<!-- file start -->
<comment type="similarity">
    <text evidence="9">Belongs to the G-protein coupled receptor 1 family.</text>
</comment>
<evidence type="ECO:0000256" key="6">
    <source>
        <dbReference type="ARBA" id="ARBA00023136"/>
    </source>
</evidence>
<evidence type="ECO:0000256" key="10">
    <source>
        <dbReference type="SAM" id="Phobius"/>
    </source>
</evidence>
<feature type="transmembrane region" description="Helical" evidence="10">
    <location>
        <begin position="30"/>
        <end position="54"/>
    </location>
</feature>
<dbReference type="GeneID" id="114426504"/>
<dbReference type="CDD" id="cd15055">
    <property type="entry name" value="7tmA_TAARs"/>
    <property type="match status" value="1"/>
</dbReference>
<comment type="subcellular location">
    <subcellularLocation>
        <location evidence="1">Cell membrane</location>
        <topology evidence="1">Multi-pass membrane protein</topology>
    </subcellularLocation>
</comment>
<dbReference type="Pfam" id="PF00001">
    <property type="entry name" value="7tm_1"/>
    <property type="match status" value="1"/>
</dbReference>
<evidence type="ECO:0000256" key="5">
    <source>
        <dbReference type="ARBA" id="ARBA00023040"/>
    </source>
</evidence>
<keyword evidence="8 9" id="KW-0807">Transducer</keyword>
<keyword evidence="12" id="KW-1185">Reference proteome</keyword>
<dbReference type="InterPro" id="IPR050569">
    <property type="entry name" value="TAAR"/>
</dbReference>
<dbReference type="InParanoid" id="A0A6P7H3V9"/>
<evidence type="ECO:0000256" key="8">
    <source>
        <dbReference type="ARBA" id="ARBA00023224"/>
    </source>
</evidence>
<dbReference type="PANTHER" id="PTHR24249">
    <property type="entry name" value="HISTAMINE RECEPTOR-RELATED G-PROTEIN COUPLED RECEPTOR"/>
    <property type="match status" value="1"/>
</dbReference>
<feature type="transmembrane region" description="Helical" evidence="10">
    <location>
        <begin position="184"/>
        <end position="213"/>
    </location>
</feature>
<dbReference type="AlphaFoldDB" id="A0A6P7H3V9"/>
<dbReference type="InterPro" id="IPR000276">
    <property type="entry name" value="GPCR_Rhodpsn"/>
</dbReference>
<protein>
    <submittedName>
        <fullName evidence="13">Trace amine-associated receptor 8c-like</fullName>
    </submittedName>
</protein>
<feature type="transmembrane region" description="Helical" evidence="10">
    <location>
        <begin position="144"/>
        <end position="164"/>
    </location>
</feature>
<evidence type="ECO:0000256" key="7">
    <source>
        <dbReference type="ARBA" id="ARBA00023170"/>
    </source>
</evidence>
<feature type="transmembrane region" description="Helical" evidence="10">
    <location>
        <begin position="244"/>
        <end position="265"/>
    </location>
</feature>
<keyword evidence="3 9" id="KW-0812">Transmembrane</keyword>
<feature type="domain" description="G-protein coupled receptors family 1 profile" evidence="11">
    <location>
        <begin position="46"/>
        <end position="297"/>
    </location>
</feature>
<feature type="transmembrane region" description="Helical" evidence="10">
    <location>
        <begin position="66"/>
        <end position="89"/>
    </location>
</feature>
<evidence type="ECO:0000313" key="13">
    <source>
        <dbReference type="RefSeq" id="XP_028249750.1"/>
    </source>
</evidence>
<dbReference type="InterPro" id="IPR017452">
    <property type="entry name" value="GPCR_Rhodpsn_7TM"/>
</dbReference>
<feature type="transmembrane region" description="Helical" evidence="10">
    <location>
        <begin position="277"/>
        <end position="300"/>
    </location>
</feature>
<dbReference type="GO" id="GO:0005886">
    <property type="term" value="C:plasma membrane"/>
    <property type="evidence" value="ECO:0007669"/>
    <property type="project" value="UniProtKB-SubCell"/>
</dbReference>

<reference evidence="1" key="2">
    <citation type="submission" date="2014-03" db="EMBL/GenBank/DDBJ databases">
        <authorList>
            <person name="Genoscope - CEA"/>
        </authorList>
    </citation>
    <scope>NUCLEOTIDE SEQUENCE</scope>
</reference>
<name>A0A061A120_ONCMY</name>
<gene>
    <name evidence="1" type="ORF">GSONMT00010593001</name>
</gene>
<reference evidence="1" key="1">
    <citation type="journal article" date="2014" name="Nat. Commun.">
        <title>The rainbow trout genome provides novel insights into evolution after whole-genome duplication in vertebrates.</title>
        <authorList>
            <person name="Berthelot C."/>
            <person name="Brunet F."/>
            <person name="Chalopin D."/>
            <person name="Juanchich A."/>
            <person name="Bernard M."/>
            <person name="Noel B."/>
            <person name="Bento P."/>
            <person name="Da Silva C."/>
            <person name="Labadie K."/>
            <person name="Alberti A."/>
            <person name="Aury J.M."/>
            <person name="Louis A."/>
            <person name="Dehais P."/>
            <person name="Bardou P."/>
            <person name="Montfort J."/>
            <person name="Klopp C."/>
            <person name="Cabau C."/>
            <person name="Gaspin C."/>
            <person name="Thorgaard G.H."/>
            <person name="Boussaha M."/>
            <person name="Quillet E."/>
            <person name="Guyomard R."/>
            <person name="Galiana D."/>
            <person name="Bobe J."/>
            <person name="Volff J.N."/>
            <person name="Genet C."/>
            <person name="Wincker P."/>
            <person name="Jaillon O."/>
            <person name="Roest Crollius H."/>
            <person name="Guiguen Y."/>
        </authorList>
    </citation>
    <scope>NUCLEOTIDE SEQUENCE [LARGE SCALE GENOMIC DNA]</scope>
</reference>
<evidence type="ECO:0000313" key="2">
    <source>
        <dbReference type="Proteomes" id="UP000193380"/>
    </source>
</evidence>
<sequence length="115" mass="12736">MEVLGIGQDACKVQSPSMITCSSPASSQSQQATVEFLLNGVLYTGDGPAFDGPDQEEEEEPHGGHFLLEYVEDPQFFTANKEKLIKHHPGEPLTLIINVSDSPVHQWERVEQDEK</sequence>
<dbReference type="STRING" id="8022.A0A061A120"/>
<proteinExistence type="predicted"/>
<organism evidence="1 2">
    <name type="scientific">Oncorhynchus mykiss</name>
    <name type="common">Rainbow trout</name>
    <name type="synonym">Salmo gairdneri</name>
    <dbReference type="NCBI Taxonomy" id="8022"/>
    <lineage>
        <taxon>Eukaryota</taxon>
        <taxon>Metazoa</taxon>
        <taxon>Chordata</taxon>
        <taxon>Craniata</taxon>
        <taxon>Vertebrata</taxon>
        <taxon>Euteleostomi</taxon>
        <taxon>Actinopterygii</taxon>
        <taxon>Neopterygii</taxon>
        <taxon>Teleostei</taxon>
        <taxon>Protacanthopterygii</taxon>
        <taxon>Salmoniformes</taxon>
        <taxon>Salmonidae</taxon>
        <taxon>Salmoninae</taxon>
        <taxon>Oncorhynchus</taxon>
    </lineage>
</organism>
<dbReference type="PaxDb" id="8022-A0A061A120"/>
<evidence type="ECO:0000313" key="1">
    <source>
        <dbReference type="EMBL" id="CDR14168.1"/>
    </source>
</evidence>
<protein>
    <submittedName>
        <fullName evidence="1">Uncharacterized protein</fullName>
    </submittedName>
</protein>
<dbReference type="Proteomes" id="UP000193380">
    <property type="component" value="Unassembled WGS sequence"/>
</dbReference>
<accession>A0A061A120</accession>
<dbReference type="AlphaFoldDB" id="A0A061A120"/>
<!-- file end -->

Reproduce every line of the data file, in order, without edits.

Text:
<comment type="similarity">
    <text evidence="9">Belongs to the G-protein coupled receptor 1 family.</text>
</comment>
<evidence type="ECO:0000256" key="6">
    <source>
        <dbReference type="ARBA" id="ARBA00023136"/>
    </source>
</evidence>
<evidence type="ECO:0000256" key="10">
    <source>
        <dbReference type="SAM" id="Phobius"/>
    </source>
</evidence>
<feature type="transmembrane region" description="Helical" evidence="10">
    <location>
        <begin position="30"/>
        <end position="54"/>
    </location>
</feature>
<dbReference type="GeneID" id="114426504"/>
<dbReference type="CDD" id="cd15055">
    <property type="entry name" value="7tmA_TAARs"/>
    <property type="match status" value="1"/>
</dbReference>
<comment type="subcellular location">
    <subcellularLocation>
        <location evidence="1">Cell membrane</location>
        <topology evidence="1">Multi-pass membrane protein</topology>
    </subcellularLocation>
</comment>
<dbReference type="Pfam" id="PF00001">
    <property type="entry name" value="7tm_1"/>
    <property type="match status" value="1"/>
</dbReference>
<evidence type="ECO:0000256" key="5">
    <source>
        <dbReference type="ARBA" id="ARBA00023040"/>
    </source>
</evidence>
<keyword evidence="8 9" id="KW-0807">Transducer</keyword>
<keyword evidence="12" id="KW-1185">Reference proteome</keyword>
<dbReference type="InterPro" id="IPR050569">
    <property type="entry name" value="TAAR"/>
</dbReference>
<dbReference type="InParanoid" id="A0A6P7H3V9"/>
<evidence type="ECO:0000256" key="8">
    <source>
        <dbReference type="ARBA" id="ARBA00023224"/>
    </source>
</evidence>
<dbReference type="PANTHER" id="PTHR24249">
    <property type="entry name" value="HISTAMINE RECEPTOR-RELATED G-PROTEIN COUPLED RECEPTOR"/>
    <property type="match status" value="1"/>
</dbReference>
<feature type="transmembrane region" description="Helical" evidence="10">
    <location>
        <begin position="184"/>
        <end position="213"/>
    </location>
</feature>
<dbReference type="AlphaFoldDB" id="A0A6P7H3V9"/>
<dbReference type="InterPro" id="IPR000276">
    <property type="entry name" value="GPCR_Rhodpsn"/>
</dbReference>
<protein>
    <submittedName>
        <fullName evidence="13">Trace amine-associated receptor 8c-like</fullName>
    </submittedName>
</protein>
<feature type="transmembrane region" description="Helical" evidence="10">
    <location>
        <begin position="144"/>
        <end position="164"/>
    </location>
</feature>
<evidence type="ECO:0000256" key="7">
    <source>
        <dbReference type="ARBA" id="ARBA00023170"/>
    </source>
</evidence>
<feature type="transmembrane region" description="Helical" evidence="10">
    <location>
        <begin position="244"/>
        <end position="265"/>
    </location>
</feature>
<keyword evidence="3 9" id="KW-0812">Transmembrane</keyword>
<feature type="domain" description="G-protein coupled receptors family 1 profile" evidence="11">
    <location>
        <begin position="46"/>
        <end position="297"/>
    </location>
</feature>
<feature type="transmembrane region" description="Helical" evidence="10">
    <location>
        <begin position="66"/>
        <end position="89"/>
    </location>
</feature>
<evidence type="ECO:0000313" key="13">
    <source>
        <dbReference type="RefSeq" id="XP_028249750.1"/>
    </source>
</evidence>
<dbReference type="InterPro" id="IPR017452">
    <property type="entry name" value="GPCR_Rhodpsn_7TM"/>
</dbReference>
<feature type="transmembrane region" description="Helical" evidence="10">
    <location>
        <begin position="277"/>
        <end position="300"/>
    </location>
</feature>
<dbReference type="GO" id="GO:0005886">
    <property type="term" value="C:plasma membrane"/>
    <property type="evidence" value="ECO:0007669"/>
    <property type="project" value="UniProtKB-SubCell"/>
</dbReference>

<reference evidence="1" key="2">
    <citation type="submission" date="2014-03" db="EMBL/GenBank/DDBJ databases">
        <authorList>
            <person name="Genoscope - CEA"/>
        </authorList>
    </citation>
    <scope>NUCLEOTIDE SEQUENCE</scope>
</reference>
<name>A0A061A120_ONCMY</name>
<gene>
    <name evidence="1" type="ORF">GSONMT00010593001</name>
</gene>
<reference evidence="1" key="1">
    <citation type="journal article" date="2014" name="Nat. Commun.">
        <title>The rainbow trout genome provides novel insights into evolution after whole-genome duplication in vertebrates.</title>
        <authorList>
            <person name="Berthelot C."/>
            <person name="Brunet F."/>
            <person name="Chalopin D."/>
            <person name="Juanchich A."/>
            <person name="Bernard M."/>
            <person name="Noel B."/>
            <person name="Bento P."/>
            <person name="Da Silva C."/>
            <person name="Labadie K."/>
            <person name="Alberti A."/>
            <person name="Aury J.M."/>
            <person name="Louis A."/>
            <person name="Dehais P."/>
            <person name="Bardou P."/>
            <person name="Montfort J."/>
            <person name="Klopp C."/>
            <person name="Cabau C."/>
            <person name="Gaspin C."/>
            <person name="Thorgaard G.H."/>
            <person name="Boussaha M."/>
            <person name="Quillet E."/>
            <person name="Guyomard R."/>
            <person name="Galiana D."/>
            <person name="Bobe J."/>
            <person name="Volff J.N."/>
            <person name="Genet C."/>
            <person name="Wincker P."/>
            <person name="Jaillon O."/>
            <person name="Roest Crollius H."/>
            <person name="Guiguen Y."/>
        </authorList>
    </citation>
    <scope>NUCLEOTIDE SEQUENCE [LARGE SCALE GENOMIC DNA]</scope>
</reference>
<evidence type="ECO:0000313" key="2">
    <source>
        <dbReference type="Proteomes" id="UP000193380"/>
    </source>
</evidence>
<sequence length="115" mass="12736">MEVLGIGQDACKVQSPSMITCSSPASSQSQQATVEFLLNGVLYTGDGPAFDGPDQEEEEEPHGGHFLLEYVEDPQFFTANKEKLIKHHPGEPLTLIINVSDSPVHQWERVEQDEK</sequence>
<dbReference type="STRING" id="8022.A0A061A120"/>
<proteinExistence type="predicted"/>
<organism evidence="1 2">
    <name type="scientific">Oncorhynchus mykiss</name>
    <name type="common">Rainbow trout</name>
    <name type="synonym">Salmo gairdneri</name>
    <dbReference type="NCBI Taxonomy" id="8022"/>
    <lineage>
        <taxon>Eukaryota</taxon>
        <taxon>Metazoa</taxon>
        <taxon>Chordata</taxon>
        <taxon>Craniata</taxon>
        <taxon>Vertebrata</taxon>
        <taxon>Euteleostomi</taxon>
        <taxon>Actinopterygii</taxon>
        <taxon>Neopterygii</taxon>
        <taxon>Teleostei</taxon>
        <taxon>Protacanthopterygii</taxon>
        <taxon>Salmoniformes</taxon>
        <taxon>Salmonidae</taxon>
        <taxon>Salmoninae</taxon>
        <taxon>Oncorhynchus</taxon>
    </lineage>
</organism>
<dbReference type="PaxDb" id="8022-A0A061A120"/>
<evidence type="ECO:0000313" key="1">
    <source>
        <dbReference type="EMBL" id="CDR14168.1"/>
    </source>
</evidence>
<protein>
    <submittedName>
        <fullName evidence="1">Uncharacterized protein</fullName>
    </submittedName>
</protein>
<dbReference type="Proteomes" id="UP000193380">
    <property type="component" value="Unassembled WGS sequence"/>
</dbReference>
<accession>A0A061A120</accession>
<dbReference type="AlphaFoldDB" id="A0A061A120"/>